The rich keep getting richer, and that apparently holds true when it comes to estimates of their wealth.
While the top 1 percent of U.S. earners had been thought to control 30 percent of the country's total wealth, it turns out that might be a lowball estimate, according to a new working paper from a European Central Bank senior economist.
There may be a problem with that 30 percent figure, given that wealthier households are less likely to respond to surveys about their assets than lower-income families, writes economist Philip Vermeulen. By using data from Forbes' billionaires lists in a new analysis, he estimates that share of wealth controlled by America's top 1 percent is between 35 percent and 37 percent.
"Our knowledge of the wealth distribution is less than perfect," Vermeulen wrote. "Our results clearly indicate that survey wealthy estimates are very likely to underestimate wealth at the top."
An accurate grasp of the wealth distribution is important for both economic research and policy makers, given that it helps calibrate macroeconomic models and guides fiscal policy, he added.
The paper, which reflects the view of the author and doesn't represent the views of the ECB, found wealth estimates for the top 1 percent in other countries also undercounted their assets.
In the Netherlands, for instance, the top 1 percent of earners are estimated to control 26 percent of the country's wealth, but Vermeulen's analysis boosted that to 28 percent to 35 percent.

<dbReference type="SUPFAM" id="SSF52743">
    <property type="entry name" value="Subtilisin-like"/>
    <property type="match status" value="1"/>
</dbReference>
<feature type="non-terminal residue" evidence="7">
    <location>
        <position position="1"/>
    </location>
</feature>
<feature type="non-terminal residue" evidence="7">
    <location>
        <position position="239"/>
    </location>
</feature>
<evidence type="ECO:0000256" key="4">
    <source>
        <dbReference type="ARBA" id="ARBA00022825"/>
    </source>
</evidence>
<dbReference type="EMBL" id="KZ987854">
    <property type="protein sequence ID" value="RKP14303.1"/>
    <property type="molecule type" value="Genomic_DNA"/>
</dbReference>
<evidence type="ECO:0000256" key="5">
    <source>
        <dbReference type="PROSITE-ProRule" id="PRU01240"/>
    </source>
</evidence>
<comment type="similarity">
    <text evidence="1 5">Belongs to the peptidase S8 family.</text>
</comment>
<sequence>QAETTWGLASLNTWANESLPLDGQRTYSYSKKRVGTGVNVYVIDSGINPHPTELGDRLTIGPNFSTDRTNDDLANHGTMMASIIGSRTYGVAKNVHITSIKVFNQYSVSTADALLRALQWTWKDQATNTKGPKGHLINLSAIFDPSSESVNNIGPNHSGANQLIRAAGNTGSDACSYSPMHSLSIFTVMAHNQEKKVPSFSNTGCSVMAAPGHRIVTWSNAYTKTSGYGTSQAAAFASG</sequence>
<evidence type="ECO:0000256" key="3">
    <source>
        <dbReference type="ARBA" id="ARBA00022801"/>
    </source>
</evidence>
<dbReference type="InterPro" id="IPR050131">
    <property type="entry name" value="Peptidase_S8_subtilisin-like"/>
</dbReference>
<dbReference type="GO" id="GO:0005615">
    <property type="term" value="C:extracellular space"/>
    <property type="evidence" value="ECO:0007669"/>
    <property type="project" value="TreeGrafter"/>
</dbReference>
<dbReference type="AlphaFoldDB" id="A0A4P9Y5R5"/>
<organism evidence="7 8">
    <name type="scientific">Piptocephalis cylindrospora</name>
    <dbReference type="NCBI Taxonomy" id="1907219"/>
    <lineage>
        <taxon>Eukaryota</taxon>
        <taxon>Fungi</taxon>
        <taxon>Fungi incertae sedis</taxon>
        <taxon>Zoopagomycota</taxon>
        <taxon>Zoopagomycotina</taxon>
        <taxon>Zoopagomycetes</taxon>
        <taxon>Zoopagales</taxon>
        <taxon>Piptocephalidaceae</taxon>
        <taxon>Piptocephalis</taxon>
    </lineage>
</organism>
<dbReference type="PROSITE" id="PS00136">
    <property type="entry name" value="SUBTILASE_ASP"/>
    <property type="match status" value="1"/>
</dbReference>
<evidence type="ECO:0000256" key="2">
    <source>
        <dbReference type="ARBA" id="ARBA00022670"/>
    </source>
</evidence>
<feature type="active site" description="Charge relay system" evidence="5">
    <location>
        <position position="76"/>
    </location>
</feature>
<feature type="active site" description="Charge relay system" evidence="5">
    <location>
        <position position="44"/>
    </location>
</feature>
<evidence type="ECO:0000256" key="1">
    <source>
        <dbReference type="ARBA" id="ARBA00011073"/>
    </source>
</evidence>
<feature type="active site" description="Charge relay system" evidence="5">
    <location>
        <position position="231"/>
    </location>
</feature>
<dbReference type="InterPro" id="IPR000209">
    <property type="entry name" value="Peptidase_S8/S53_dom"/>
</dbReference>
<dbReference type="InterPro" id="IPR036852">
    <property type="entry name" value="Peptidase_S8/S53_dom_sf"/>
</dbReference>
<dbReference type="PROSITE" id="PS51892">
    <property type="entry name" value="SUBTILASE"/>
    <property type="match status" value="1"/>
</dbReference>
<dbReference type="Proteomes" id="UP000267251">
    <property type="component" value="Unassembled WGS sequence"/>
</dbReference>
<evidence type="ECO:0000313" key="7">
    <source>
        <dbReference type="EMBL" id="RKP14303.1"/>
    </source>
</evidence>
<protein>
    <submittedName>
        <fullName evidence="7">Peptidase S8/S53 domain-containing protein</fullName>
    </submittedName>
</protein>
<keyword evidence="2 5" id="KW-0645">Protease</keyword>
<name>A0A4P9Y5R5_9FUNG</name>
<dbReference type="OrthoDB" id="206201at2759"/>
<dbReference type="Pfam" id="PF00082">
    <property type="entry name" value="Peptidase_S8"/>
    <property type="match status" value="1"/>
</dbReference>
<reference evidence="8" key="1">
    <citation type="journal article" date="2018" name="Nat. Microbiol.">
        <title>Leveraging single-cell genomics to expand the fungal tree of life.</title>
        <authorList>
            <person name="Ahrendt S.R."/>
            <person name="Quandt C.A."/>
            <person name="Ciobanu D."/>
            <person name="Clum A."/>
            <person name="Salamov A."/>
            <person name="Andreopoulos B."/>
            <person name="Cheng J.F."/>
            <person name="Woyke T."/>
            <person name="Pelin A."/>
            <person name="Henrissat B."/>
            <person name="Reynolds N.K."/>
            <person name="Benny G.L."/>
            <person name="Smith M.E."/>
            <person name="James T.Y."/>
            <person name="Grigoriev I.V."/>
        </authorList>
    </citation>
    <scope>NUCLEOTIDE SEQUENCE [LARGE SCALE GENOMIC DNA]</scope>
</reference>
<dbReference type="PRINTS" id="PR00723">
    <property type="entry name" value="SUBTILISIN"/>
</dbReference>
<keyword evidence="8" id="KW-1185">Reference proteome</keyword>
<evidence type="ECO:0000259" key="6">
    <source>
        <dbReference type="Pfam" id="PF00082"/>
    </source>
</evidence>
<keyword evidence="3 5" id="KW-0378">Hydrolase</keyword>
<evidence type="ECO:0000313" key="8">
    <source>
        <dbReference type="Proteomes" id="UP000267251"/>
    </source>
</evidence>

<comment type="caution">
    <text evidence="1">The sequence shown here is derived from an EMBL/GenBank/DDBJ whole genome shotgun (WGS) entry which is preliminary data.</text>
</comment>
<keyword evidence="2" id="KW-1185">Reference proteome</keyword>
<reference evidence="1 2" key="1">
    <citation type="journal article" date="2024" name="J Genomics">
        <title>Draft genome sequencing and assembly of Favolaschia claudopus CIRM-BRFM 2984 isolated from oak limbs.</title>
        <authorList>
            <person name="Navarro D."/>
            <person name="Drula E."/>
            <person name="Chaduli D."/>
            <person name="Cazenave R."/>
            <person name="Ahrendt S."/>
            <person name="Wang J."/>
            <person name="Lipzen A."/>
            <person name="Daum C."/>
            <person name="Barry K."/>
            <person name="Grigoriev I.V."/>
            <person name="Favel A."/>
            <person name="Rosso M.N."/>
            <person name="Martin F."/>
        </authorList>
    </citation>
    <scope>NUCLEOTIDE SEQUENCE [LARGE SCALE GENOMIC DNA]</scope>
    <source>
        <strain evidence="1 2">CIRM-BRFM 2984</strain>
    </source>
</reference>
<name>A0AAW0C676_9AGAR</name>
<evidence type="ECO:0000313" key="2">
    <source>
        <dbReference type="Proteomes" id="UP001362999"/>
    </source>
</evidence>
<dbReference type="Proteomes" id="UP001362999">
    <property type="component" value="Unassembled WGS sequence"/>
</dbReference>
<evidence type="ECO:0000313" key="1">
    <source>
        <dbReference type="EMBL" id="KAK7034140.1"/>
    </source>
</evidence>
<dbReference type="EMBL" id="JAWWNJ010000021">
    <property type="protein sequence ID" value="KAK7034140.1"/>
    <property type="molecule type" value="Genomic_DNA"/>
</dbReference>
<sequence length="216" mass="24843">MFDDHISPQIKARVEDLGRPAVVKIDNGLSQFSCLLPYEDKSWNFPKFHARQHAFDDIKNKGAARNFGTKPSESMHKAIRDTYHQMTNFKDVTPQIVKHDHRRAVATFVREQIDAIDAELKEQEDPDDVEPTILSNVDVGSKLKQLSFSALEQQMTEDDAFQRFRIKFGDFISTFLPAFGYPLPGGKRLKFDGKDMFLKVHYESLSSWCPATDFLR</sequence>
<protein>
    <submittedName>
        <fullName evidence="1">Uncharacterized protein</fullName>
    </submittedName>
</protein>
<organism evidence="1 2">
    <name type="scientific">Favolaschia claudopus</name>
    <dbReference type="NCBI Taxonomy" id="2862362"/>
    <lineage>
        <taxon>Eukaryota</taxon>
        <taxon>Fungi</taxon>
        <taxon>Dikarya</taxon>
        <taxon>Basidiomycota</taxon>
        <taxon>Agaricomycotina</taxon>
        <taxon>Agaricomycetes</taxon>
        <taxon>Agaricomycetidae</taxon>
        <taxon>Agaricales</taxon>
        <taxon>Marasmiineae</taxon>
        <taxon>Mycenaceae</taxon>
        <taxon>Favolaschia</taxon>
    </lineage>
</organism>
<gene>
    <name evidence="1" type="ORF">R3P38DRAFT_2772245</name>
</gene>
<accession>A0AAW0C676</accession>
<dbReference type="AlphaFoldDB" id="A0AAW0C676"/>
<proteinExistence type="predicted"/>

The gap between rich and poor has reached "spectacular" heights in the U.S., bestselling economist Thomas Piketty told CBS MoneyWatch last month. The thesis of his "Capital in the Twenty-First Century" holds that the rate of return on capital, such as real estate, is outpacing the rate of economic growth, leading to wealth inequalities that are likely to continue.
Amid growing concern over rising wealth inequality, the Obama administration is championing a hike to the minimum wage, seeking to raise it to $10.10 an hour. For his part, Piketty has proposed remedies such as a global tax on wealth. (Vermeulen doesn't include recommendations in his paper.)
Previous research has found that America's income inequality is on the rise. The top 1 percent of Americans now takes home one-fifth of all pre-tax income, or more than double their share in 1980, according to report earlier this year from the Organisation for Economic Co-operation and Development. That report found that the level of income inequality is much worse than in other countries.
The richest Americans hold a far greater share of the country's wealth than the richest citizens in nine other countries, according to Vermeulen's research. The next two countries where the richest residents hold the biggest share of the pie were Austria, with 33 percent to 36 percent, and Germany, with 32 percent to 33 percent of wealth share.